In Your i


A graphite halo hovers over a tiny staff. Sometimes it spins like the rings of Saturn; sometimes it elongates like a slow-motion tear. I’ve uncovered and uncrumpled sheets upon sheets of your letters. My favorite is that vertical vowel peppering your page like an exclamation mark in the midst of a cartwheel.
“This weekend, my family visited Matia Island. We rode two ferries: the Klickitat and the Kittitas.” Your inept teacher left you nothing but a crimson “Tell me more” in the margin. Hoops, droplets, stars, and even one dolphin skimmed above the midpoint of that line. They provided enough material for even the dullest of craftsmen to fashion an inviting home.
Outside your vowels, my world stretches too far. I quiver when I see a clear sky, imagining all the possible paths across it. My eyes ping and pong, searching for a corner in which to shrink. My pupils dilate, colonizing my eyeballs. I lose the boundary between the Earth and me.
When the terrifying, picturesque expanses threaten me with such blind levity, I wrap myself in my thickest thermal underwear, heaviest hooded sweatshirt, three stiff pairs of jeans, and steel-toed boots. Not soon enough, I find myself falling face first into your familiar trash bin. My hands quiver and fumble as my ears and fingers anticipate a paper’s crinkle.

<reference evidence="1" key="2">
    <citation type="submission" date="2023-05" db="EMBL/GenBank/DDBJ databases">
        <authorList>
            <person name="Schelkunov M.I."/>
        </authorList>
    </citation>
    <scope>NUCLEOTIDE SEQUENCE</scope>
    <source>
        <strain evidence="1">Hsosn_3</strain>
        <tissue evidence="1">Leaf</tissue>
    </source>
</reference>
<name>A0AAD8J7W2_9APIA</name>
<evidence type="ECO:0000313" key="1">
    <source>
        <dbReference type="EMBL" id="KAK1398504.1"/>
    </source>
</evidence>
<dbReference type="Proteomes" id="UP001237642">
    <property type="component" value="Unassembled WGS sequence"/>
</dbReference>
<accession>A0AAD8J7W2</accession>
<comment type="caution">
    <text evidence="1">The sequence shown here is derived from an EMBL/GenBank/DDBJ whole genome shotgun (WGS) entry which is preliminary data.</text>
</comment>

One day, the loop of that letter of yours will collapse in on itself. No longer anchored halfway between the top and bottom lines, it will dot-dot-dot your manuscript like an ellipsis plodding across the page. That day, I will take your papers to the cavern of an industrial cement mixer. I will initiate the machine, and smother myself in your sheets one last time.
I could resign myself to this self-cementing, but it sits second-best among solutions. In first place, I shrink myself into a homunculus and take refuge inside your i.





About the Author

Eric Owen lives in Cambridge, Massachusetts, where he works for an education-based non-profit. In addition to three years of teaching high school special education, his resume includes stints as a homebuilder, an elevator operator, a pizza delivery cyclist, and a dog walker. Eric writes about cashiers with unlined palms, friendless rock farmers, and professional nose-hair trimmers. He has piled up several stories in his laptop, but this is his first to be published. To contact Eric, please reach out to